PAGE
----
New Times,
New Thinking.

Why you really shouldn’t get too excited about any single poll

Please stop.

By Stephen Bush

There has been a great deal of back and forth about an Opinium poll for the Observer showing the Conservatives seven points ahead, and what it means for, variously, Jeremy Corbyn, the polling industry, the Conservative Party, Theresa May, Brexit and God knows what else.

In the real world of opinion polling, however, the result is just noise, statistically speaking. We’d expect, given that the pattern of the polls overall, for the polls to throw out the odd seven-point Conservative lead. I wouldn’t take that any more seriously than any single poll showing an equivalent Labour lead, ie, not at all seriously.

It is noteworthy that we seem to have a situation in which three of the pollsters are telling us slightly different things: YouGov is producing small Conservative leads as a matter of course, ComRes and Survation tend to show small Labour leads, and everyone else tends to produce ties.

Different pollsters tell us different results because they respond to the challenges of opinion polling in different ways. Polling companies have two problems: the first is the age-old problem that people are bad at accurately predicting how they will vote or behave at an as-yet-unspecified future date; the second is the comparatively recent problem of getting too many politically engaged people in their samples. (Most people do not follow politics that closely, but pollsters are increasingly struggling to reach people who only follow politics at election time or pay only limited attention. As this group often swings elections this is a big problem.)

Think of the problem that a pollster has as the same problem you have when you arrange a social event on Facebook. You know that everyone who clicks “Not going” definitely won’t be attending, and that anyone who clicks “maybe attending” probably won’t either. But how do you work out how many people who click “going” will actually show up? That’s a much harder question.

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Added to that problem, we don’t know when the next election will be, or who the candidates will be. At the moment, saying who you’ll vote for is like clicking “attending” on an invite to “Jane’s Birthday Party” without a date or a venue. You’ll have some vague idea roughly when Jane will be having her birthday party, but she could move it forwards or backwards depending on events. Some people are so committed to Jane that they will go to her party no matter what, even if they have to cancel or rearrange their plans. Others are so opposed to Jane that they will do anything, even sit alone in their flat and stare at a wall, rather than attend her birthday party. Most people will make a decision nearer the time, when they know when the party is happening, where it is happening and how much it will cost.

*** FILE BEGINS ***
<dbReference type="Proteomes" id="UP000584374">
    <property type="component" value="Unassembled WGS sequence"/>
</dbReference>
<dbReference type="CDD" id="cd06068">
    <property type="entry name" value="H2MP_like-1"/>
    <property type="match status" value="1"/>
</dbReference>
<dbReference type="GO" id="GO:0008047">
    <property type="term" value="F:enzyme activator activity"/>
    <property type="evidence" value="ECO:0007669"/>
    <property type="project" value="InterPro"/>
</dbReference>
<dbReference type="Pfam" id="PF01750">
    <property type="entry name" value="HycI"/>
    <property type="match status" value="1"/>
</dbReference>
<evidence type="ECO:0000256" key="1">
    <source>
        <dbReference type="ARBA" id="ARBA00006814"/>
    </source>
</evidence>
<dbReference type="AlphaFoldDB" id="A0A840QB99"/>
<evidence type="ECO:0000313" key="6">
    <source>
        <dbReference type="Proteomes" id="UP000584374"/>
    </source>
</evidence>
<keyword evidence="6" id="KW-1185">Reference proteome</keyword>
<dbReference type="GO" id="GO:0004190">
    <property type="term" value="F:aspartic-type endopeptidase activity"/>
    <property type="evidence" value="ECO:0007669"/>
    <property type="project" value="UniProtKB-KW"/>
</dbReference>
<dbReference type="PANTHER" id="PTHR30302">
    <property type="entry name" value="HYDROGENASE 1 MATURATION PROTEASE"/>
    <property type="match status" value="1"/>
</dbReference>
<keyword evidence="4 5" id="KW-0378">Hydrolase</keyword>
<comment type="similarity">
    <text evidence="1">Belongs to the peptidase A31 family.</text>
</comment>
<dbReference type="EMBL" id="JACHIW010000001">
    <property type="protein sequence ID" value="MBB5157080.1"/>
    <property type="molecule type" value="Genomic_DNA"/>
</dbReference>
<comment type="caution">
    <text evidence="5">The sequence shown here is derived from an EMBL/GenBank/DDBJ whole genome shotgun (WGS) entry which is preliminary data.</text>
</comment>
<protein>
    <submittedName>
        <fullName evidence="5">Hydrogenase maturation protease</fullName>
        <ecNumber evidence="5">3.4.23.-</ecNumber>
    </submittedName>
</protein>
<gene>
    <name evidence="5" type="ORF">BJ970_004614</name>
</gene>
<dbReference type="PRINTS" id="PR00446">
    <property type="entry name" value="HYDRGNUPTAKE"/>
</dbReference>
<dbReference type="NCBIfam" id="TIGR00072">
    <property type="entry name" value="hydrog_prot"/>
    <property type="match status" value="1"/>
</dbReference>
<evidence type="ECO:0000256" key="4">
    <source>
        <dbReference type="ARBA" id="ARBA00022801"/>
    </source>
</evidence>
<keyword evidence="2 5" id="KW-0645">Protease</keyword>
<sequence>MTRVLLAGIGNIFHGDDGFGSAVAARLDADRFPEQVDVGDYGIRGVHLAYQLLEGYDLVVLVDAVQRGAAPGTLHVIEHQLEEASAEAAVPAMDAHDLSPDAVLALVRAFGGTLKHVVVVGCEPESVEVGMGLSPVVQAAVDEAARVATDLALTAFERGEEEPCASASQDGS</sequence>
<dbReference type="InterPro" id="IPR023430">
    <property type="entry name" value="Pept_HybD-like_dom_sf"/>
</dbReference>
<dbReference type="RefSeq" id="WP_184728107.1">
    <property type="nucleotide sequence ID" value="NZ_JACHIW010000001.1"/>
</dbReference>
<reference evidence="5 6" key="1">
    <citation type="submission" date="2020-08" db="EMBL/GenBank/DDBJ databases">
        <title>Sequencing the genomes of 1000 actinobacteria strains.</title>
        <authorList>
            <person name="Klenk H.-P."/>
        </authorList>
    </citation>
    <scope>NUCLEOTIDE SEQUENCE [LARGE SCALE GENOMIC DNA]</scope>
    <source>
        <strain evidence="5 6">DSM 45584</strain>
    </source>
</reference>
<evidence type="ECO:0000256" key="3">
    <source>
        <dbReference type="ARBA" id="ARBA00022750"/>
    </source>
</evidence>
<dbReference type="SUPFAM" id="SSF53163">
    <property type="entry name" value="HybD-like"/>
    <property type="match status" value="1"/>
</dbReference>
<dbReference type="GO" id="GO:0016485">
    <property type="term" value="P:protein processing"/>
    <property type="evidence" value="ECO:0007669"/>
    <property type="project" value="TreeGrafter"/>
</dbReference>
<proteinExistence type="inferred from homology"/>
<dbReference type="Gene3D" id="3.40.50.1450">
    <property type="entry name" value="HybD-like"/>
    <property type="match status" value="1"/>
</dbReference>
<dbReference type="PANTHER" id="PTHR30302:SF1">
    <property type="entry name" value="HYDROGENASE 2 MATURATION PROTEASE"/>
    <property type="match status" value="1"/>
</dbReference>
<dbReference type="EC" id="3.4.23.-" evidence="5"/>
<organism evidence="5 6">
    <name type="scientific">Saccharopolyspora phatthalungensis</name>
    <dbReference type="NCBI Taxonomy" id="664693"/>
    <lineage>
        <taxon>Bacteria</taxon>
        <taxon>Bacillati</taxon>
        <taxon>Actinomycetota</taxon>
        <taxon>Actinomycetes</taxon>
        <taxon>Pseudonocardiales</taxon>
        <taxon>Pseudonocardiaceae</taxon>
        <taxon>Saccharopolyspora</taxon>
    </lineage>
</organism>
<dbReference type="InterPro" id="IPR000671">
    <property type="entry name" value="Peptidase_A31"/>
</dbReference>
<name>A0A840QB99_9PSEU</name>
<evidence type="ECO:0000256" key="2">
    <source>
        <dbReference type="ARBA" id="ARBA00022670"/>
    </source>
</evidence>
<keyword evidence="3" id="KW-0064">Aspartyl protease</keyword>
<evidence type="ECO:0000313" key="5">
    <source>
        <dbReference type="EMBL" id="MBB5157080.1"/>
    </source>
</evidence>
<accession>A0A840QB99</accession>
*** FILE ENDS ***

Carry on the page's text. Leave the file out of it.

The same is true of elections and this is the big problem that pollsters need to combat. Pollsters do a variety of things to combat this, which is why the polls are producing slightly different headline results depending on the polling company conducting them.

So what use are polls? Well, they still have a lot of use. In 2017, while the polling companies gave us different headline results, they all showed the same story: Labour picking up votes from Conservative Remain voters, Liberal Democrats, the Greens, non-voters, and a small but significant slice of Ukip support; the Conservatives picking up Labour Leave voters and the vast majority of the Ukip vote. They showed Theresa May’s popularity falling, and Jeremy Corbyn’s popularity rising.

Just as in 2017, I would pay far greater attention to what people are saying about leadership and how different groups of voters are behaving than I would to how they are saying they will vote – and even then, it will only be useful as a yardstick for where the political parties start from when the election campaign gets underway.

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